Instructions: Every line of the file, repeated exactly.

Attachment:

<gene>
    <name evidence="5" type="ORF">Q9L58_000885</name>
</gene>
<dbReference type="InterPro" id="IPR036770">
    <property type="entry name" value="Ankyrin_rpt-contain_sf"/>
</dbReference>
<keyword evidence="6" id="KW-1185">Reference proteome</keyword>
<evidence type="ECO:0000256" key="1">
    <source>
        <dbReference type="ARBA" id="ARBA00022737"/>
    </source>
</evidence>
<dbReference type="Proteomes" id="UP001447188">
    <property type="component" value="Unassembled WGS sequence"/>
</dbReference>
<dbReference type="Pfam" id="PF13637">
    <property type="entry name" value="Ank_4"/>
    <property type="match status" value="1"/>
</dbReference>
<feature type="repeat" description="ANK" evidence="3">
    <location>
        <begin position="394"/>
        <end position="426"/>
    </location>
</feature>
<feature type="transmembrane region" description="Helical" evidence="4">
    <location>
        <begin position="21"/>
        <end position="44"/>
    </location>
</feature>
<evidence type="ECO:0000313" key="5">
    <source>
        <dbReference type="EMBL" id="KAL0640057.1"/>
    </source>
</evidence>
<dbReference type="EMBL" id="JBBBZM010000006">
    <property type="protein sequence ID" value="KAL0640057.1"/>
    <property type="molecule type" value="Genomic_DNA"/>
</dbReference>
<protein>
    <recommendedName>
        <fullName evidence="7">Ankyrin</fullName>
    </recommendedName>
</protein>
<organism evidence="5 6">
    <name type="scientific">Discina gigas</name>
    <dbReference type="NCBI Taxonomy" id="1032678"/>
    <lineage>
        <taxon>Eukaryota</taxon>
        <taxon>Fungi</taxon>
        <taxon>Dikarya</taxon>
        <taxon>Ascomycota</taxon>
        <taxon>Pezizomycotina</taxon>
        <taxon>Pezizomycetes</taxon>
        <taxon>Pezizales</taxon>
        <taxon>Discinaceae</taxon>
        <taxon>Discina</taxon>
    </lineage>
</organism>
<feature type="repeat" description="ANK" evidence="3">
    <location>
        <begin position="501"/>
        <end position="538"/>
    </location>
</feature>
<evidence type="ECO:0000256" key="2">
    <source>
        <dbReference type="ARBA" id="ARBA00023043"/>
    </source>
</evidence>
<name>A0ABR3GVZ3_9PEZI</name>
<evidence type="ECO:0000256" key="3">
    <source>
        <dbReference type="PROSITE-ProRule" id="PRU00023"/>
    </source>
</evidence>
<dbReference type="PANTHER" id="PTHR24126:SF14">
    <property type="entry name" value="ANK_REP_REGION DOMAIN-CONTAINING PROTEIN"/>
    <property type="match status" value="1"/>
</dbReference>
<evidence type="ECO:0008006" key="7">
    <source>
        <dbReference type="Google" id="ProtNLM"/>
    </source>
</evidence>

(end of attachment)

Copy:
<gene>
    <name evidence="5" type="ORF">Q9L58_000885</name>
</gene>
<dbReference type="InterPro" id="IPR036770">
    <property type="entry name" value="Ankyrin_rpt-contain_sf"/>
</dbReference>
<keyword evidence="6" id="KW-1185">Reference proteome</keyword>
<evidence type="ECO:0000256" key="1">
    <source>
        <dbReference type="ARBA" id="ARBA00022737"/>
    </source>
</evidence>
<dbReference type="Proteomes" id="UP001447188">
    <property type="component" value="Unassembled WGS sequence"/>
</dbReference>
<dbReference type="Pfam" id="PF13637">
    <property type="entry name" value="Ank_4"/>
    <property type="match status" value="1"/>
</dbReference>
<feature type="repeat" description="ANK" evidence="3">
    <location>
        <begin position="394"/>
        <end position="426"/>
    </location>
</feature>
<feature type="transmembrane region" description="Helical" evidence="4">
    <location>
        <begin position="21"/>
        <end position="44"/>
    </location>
</feature>
<evidence type="ECO:0000313" key="5">
    <source>
        <dbReference type="EMBL" id="KAL0640057.1"/>
    </source>
</evidence>
<dbReference type="EMBL" id="JBBBZM010000006">
    <property type="protein sequence ID" value="KAL0640057.1"/>
    <property type="molecule type" value="Genomic_DNA"/>
</dbReference>
<protein>
    <recommendedName>
        <fullName evidence="7">Ankyrin</fullName>
    </recommendedName>
</protein>
<organism evidence="5 6">
    <name type="scientific">Discina gigas</name>
    <dbReference type="NCBI Taxonomy" id="1032678"/>
    <lineage>
        <taxon>Eukaryota</taxon>
        <taxon>Fungi</taxon>
        <taxon>Dikarya</taxon>
        <taxon>Ascomycota</taxon>
        <taxon>Pezizomycotina</taxon>
        <taxon>Pezizomycetes</taxon>
        <taxon>Pezizales</taxon>
        <taxon>Discinaceae</taxon>
        <taxon>Discina</taxon>
    </lineage>
</organism>
<feature type="repeat" description="ANK" evidence="3">
    <location>
        <begin position="501"/>
        <end position="538"/>
    </location>
</feature>
<evidence type="ECO:0000256" key="2">
    <source>
        <dbReference type="ARBA" id="ARBA00023043"/>
    </source>
</evidence>
<name>A0ABR3GVZ3_9PEZI</name>
<evidence type="ECO:0000256" key="3">
    <source>
        <dbReference type="PROSITE-ProRule" id="PRU00023"/>
    </source>
</evidence>
<dbReference type="PANTHER" id="PTHR24126:SF14">
    <property type="entry name" value="ANK_REP_REGION DOMAIN-CONTAINING PROTEIN"/>
    <property type="match status" value="1"/>
</dbReference>
<evidence type="ECO:0008006" key="7">
    <source>
        <dbReference type="Google" id="ProtNLM"/>
    </source>
</evidence>